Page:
Live, Work, Play: Purdue’s Discovery Park District is Redefining Innovation Districts

Innovation districts have taken a prominent position in civic and economic development discourse. Essentially, these districts concentrate the traditional building blocks of a city in a smaller space focusing on innovation, entrepreneurship, and economic growth. Imagine a hybrid between a business park and a lively downtown area with commercial offices, housing, restaurants, entertainment options, and outdoor spaces all within walking distance. While no exact blueprint guarantees transformative innovation for a given area, five factors generally contribute to the success of innovation districts:1

  1. People: A growing population of highly skilled and creative innovators to fuel economic activity.
  2. Infrastructure: Broadband, public transit, attractive living options, green spaces, office spaces, and entertainment venues to encourage a “live, work, play” environment.
  3. Economic Assets: Investment firms, businesses, and universities to stimulate and enable innovation.
  4. Enabling Ecosystem: Municipal policies relating to business licensing, property, and open data to enable business growth.
  5. Networking Assets: Informal mentorship connections, conferences, incubators, and more to connect and amplify the effects of the factors above and maximize innovation.

This conception of innovation districts is the latest iteration of an idea that has evolved over the past couple of decades. Formerly, innovation districts were often developed in isolation from their surrounding communities and many leaned into the business park more so than the residential dimension. As the “live, work, play” aspect of these districts emerges as a defining feature, Discovery Park District (DPD) is uniquely positioned to move the concept forward as a fully integrated and connected community where innovation thrives and the safety, privacy, and trust of each resident are valued.

As Discovery Park District develops, its leadership is mindful of the opportunities and challenges associated with innovation districts. These districts face a dilemma shared by any smart city initiative––while new Internet of Things (IoT) applications and the open exchange of data can set the stage for a wide range of benefits from more efficient municipal services to entrepreneurial breakthroughs, it can also lead to privacy and security risks. Through the Digital Trust Initiative, DPD is addressing these risks head-on. Engagement with leading experts in privacy, cybersecurity, data governance, community engagement, equity, and sustainability is guiding the district as they work to set a new standard for responsible innovation and provide unprecedented data ownership and transparency for residents.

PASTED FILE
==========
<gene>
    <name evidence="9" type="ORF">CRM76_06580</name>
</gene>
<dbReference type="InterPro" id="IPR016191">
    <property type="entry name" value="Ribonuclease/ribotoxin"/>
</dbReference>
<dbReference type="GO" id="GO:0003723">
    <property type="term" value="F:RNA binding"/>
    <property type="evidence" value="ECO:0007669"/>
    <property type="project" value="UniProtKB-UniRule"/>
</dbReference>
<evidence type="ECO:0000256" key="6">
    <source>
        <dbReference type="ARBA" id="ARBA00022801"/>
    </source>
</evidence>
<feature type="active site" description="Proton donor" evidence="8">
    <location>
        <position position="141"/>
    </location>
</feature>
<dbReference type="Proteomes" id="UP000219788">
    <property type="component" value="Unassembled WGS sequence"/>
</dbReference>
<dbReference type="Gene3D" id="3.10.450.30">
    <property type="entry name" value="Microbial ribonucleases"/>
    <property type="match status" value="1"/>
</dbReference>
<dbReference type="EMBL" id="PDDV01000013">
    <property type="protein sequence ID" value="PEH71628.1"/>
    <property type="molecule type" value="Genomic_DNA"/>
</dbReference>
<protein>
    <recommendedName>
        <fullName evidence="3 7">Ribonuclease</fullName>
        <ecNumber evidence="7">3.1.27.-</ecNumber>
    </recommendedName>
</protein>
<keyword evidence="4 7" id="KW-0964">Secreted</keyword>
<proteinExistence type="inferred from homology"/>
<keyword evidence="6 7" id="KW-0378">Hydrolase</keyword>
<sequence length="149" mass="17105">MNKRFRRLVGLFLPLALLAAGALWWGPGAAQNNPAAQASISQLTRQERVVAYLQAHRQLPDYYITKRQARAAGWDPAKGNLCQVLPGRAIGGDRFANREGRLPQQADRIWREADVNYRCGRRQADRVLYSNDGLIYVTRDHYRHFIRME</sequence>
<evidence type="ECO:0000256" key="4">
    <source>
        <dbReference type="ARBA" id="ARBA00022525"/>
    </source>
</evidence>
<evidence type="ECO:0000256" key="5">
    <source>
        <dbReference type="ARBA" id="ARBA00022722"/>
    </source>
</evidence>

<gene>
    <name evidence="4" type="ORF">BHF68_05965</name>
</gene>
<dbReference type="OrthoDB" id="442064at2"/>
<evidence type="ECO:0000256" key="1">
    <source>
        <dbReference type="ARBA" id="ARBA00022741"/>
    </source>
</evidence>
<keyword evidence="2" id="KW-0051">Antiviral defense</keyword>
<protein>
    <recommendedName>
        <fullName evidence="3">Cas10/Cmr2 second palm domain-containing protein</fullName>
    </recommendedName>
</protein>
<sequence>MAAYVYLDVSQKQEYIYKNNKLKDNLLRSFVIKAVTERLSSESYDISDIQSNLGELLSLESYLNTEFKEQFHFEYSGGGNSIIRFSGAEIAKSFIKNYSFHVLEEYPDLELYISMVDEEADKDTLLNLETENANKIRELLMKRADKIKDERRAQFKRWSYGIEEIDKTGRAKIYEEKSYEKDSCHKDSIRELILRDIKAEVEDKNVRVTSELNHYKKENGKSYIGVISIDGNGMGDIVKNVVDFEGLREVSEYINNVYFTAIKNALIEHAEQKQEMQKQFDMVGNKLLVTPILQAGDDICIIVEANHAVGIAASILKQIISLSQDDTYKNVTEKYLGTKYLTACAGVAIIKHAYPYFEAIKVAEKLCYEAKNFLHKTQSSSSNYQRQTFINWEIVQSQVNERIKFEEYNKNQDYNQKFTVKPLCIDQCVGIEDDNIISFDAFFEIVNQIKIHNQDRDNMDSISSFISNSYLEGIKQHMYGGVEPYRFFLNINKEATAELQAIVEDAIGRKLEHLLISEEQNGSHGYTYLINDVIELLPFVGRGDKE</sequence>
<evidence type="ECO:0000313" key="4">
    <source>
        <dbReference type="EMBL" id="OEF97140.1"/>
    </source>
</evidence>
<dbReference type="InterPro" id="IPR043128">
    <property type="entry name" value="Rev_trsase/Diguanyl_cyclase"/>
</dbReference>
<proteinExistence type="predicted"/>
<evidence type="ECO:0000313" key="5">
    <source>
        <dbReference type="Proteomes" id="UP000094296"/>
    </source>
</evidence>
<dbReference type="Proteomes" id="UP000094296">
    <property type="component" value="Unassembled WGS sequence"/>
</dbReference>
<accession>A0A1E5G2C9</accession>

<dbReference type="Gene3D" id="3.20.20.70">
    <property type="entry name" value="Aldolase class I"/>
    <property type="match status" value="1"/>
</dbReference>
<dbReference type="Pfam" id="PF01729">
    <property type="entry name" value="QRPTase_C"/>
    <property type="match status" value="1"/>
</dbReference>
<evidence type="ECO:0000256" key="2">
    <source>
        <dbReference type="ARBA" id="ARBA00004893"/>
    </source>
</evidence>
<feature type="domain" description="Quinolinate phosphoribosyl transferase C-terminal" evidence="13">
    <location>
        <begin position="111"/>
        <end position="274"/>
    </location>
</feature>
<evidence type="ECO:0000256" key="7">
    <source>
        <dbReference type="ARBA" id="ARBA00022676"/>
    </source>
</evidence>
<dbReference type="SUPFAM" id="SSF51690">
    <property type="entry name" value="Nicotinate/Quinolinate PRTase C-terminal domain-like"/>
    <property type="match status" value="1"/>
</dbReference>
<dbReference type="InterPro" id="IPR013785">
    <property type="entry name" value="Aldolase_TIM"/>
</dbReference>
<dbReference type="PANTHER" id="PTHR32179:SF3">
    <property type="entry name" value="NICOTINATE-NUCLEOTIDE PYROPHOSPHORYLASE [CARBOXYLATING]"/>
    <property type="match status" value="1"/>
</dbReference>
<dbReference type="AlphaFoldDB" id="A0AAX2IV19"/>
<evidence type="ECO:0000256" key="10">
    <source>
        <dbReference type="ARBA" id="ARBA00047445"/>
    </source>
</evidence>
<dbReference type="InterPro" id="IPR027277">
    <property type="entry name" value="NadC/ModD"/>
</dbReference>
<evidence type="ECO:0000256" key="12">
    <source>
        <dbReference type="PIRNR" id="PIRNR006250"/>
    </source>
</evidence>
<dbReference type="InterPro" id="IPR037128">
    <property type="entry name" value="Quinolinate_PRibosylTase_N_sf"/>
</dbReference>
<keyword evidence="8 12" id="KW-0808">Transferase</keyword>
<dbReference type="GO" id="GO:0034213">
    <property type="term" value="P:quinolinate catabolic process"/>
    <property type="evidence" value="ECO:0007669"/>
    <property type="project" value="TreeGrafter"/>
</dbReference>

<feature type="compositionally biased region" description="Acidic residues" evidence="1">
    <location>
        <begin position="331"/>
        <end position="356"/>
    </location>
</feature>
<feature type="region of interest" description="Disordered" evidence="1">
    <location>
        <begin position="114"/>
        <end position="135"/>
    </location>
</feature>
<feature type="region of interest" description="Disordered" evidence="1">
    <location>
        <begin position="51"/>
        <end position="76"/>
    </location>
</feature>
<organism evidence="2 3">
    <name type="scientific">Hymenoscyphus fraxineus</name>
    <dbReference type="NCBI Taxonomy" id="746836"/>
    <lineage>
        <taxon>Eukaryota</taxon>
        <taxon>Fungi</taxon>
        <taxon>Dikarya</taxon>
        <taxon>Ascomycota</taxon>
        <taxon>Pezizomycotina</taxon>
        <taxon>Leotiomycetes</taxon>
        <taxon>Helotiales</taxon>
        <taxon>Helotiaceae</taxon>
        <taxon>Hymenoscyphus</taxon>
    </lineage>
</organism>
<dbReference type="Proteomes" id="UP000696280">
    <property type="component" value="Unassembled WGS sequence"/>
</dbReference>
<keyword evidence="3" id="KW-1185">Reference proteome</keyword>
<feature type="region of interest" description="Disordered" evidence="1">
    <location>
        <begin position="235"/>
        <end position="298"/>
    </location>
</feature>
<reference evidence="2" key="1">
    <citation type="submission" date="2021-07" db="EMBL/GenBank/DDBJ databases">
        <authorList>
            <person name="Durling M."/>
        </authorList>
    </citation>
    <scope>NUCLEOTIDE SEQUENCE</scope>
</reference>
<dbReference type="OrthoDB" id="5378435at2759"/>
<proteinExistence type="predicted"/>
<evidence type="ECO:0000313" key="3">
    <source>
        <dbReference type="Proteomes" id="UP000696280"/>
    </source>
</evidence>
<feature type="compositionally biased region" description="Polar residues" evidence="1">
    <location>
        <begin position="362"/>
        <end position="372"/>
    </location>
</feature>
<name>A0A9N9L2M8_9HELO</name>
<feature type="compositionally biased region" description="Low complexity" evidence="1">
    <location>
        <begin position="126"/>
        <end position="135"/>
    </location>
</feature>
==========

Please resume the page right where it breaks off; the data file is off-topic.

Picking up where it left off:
A forthcoming report created as part of the Digital Trust Initiative explores the following five communities across the US, each of which provides unique insights that will guide DPD’s development as an innovation district centered around community trust.

·  The Innovation District of Chattanooga is a model for innovation in mid-size cities, with a high level of trust between local leaders facilitating efficient collaboration.

·  Philadelphia’s University City District exemplifies a range of positive benefits resulting from the integration of an innovation district with the surrounding community, from a stronger workforce to more beautiful public spaces.

·  Seattle’s South Lake Union neighborhood exemplifies an impactful confluence of responsible commercial development and forward-thinking municipal policies.

·  St. Louis’s Cortex Innovation Community reinforces the importance of a strong entrepreneurial ecosystem as a component of a thriving innovation district.

· The Safety and Innovation Zone in Arlington, Virginia demonstrates the benefits of close engagement with community members throughout IoT initiatives.

In the meantime, for a more comprehensive exploration of innovation districts, refer to “The Rise of Innovation Districts: A New Geography of Innovation in America” by Bruce Katz and Julie Wagner from the Brookings Institution. Additionally, “Boosting Tech Innovation Ecosystems in Cities” by Victor Mulas from the World Bank is an excellent case study providing more detail on the factors critical to an innovation district’s success. Both provided valuable insights leading to this blog.

1. Mulas, Victor; Minges, Michael; Applebaum, Hallie, 2015. Boosting Tech Innovation                               Ecosystems in Cities. The World Bank.                      10986/23029